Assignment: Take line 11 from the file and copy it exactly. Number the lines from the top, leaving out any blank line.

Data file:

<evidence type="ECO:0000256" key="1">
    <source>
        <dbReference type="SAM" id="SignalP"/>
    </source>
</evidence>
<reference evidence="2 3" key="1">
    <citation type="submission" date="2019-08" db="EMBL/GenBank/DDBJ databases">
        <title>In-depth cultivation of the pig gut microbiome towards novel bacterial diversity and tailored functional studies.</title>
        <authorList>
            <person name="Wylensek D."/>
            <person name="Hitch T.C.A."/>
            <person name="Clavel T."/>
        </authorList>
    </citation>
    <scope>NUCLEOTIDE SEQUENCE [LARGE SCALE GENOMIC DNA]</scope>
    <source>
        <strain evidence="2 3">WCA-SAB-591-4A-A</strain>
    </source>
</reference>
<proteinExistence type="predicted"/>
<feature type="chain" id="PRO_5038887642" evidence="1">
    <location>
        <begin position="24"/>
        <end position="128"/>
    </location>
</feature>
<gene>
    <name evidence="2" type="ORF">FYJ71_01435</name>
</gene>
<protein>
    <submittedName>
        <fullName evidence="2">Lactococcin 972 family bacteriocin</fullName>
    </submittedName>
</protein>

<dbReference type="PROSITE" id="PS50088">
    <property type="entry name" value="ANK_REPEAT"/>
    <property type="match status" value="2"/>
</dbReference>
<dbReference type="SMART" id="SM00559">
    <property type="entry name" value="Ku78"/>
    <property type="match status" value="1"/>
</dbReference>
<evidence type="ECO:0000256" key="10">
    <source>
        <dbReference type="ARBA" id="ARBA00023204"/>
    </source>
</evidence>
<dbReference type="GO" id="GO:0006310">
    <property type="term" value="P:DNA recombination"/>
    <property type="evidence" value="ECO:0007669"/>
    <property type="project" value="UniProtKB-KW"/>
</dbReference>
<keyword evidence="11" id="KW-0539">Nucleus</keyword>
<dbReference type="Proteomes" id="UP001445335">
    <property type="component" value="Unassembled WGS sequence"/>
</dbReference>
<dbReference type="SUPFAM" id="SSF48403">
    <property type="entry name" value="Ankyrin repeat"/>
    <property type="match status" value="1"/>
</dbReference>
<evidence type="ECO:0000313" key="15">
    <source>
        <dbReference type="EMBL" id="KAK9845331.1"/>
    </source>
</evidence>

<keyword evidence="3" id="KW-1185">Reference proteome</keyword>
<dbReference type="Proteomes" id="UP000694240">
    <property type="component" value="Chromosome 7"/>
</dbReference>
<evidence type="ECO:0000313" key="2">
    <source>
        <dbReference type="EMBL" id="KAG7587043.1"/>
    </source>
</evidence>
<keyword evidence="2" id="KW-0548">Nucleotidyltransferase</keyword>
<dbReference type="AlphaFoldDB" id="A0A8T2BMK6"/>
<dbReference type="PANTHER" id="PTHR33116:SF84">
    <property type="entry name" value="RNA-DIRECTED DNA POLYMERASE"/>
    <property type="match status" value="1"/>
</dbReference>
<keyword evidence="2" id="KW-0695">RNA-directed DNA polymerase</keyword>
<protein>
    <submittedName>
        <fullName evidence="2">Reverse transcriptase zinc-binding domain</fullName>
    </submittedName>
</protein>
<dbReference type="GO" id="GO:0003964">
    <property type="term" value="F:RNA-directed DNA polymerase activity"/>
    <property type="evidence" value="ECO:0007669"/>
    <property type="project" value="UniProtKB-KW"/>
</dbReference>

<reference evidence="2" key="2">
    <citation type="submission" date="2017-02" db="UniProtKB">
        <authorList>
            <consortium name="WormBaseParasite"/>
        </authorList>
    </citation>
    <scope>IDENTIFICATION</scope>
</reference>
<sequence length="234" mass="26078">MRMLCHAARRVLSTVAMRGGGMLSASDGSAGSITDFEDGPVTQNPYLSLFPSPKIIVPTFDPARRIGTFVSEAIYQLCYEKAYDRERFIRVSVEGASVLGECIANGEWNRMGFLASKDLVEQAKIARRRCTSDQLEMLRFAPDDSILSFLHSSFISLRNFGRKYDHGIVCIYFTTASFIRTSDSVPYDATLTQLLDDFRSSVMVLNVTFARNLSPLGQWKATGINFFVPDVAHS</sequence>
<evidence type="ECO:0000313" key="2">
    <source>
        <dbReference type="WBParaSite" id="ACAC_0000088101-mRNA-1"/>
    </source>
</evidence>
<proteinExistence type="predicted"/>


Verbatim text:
            <person name="Hitch T.C.A."/>